Kim’s yacht sails to burial
Pyongyang has put Kim Jong-il’s yacht in the family mausoleum and had to build a railway to get it there, a report said yesterday, as the nation prepares to mark one year since the late leader’s death. The reclusive state has been putting together a collection of some of Kim’s possessions at the Kumsusan Memorial Palace in Pyongyang, which houses the preserved body of his father, Kim Il-sung, Yonhap news agency said. Quoting unidentified South Korean officials, Yonhap said that the embalming of Kim Jong-il’s body, which is eventually expected to be laid next to that of his father in the imposing structure, is almost complete. To get to the palace, the yacht was sailed from the eastern port of Wonsan 1,500 nautical miles (2,778km) around the Korean Peninsula to the western port of Nampo, from where it was towed 44km inland to Pyongyang. Power lines had to be taken down, a temporary rail track was laid and part of the wall of the mausoleum knocked down to get the boat inside, the report said. The North has reportedly set Dec. 1 to 20 as a mourning period for Kim Jong-il, who died of a heart attack on Dec. 17.
Phones to light up harbor
Sydney’s world-famous New Year’s Eve fireworks will go interactive with a smartphone-powered light show, officials announced on Thursday. The light show, described by City of Sydney officials as a “world first,” will run through an app on iPhone and Android smartphones that will illuminate the screens with color at scheduled intervals leading up to midnight. The city is hoping to attract more than 1 million people to the harbor foreshore to witness the fireworks, and organizers want the crowds to hold their phones aloft to form a synchronized wave of color. “In a city of great diversity we come together at New Year’s Eve to embrace the future and celebrate all that we are and the potential that tomorrow holds,” Kylie Minogue, the event’s creative ambassador, said in a video message at the official launch.
Mafia boss caught in Bali
Italian police have arrested a fugitive Mafia boss living in a luxury home on the island of Bali in a joint operation with Indonesian authorities, police said yesterday. Antonino Messicati Vitale has served 10 years in prison in the past for Mafia association and is wanted on new charges of extortion. He is believed to be head of the Sicilian Mafia clan of Villabate, which was at the center of a bloody gang war in the 1990s. Messicati Vitale, whose father Pietro was gunned down in 1988, was one of the most high-profile Mafia bosses still on the run. Investigators tracked Messicati Vitale by bugging and wiretapping his family and allies and then tracking a group of his relatives who traveled to Bali.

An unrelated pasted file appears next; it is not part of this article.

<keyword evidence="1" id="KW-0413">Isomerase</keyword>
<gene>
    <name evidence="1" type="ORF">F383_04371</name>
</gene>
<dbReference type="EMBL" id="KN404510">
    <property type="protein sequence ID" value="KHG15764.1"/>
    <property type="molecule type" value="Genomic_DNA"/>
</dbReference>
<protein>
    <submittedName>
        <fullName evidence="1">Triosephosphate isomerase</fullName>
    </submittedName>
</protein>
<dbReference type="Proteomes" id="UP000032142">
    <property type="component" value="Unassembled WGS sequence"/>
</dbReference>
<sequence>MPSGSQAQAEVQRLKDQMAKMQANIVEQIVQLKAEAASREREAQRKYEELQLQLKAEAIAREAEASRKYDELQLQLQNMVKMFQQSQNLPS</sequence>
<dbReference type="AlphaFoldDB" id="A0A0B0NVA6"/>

McAfee out of hospital
US Internet security guru John McAfee was discharged from a Guatemalan police hospital on Thursday after being admitted with what his lawyer called “heart problems,” a hospital official said. The official, Oscar Gonzalez, told reporters that tests showed McAfee was likely suffering from “anxiety and high blood pressure” but did not reveal any cardiac malfunction. McAfee is to be deported to Belize over a murder probe. McAfee, who had been on the run for weeks from Belizean authorities, was taken back to a detention facility in Guatemala City once doctors determined the 67-year-old American’s life was not in danger, Gonzalez said. The software pioneer applied for asylum in Guatemala after fleeing across the border over the weekend, but that request was rejected. He is wanted for questioning over the murder last month of his US expatriate neighbor in Belize.
New fears for Hugo’s health
The rumor mill over the health of Venezuelan President Hugo Chavez is again spinning wildly as cancer-related treatment has forced the leftist anti-US firebrand to skip another international summit. Chavez, 58, has repeatedly claimed to have beaten an unspecified cancer in his pelvic region that was diagnosed in 2011 and shrugged off his illness to see off a unified opposition and secure another six-year term on Oct. 7. Weeks after his hard-fought re-election, Chavez said that “God willing” he would attend yesterday’s Mercosur summit and preside over Venezuela’s hotly anticipated debut outing as part of the group, which it joined in July. However, on Thursday, hosts Brazil announced that the bombastic and once-omnipresent Venezuelan leader would have to forego the gathering as he is still in Cuba receiving treatment. Venezuelan Foreign Minister Nicolas Maduro, who was also promoted to vice president after the election, was due to take Chavez’s place alongside the leaders of Brazil, Argentina and Uruguay in the meeting of the South American trading bloc.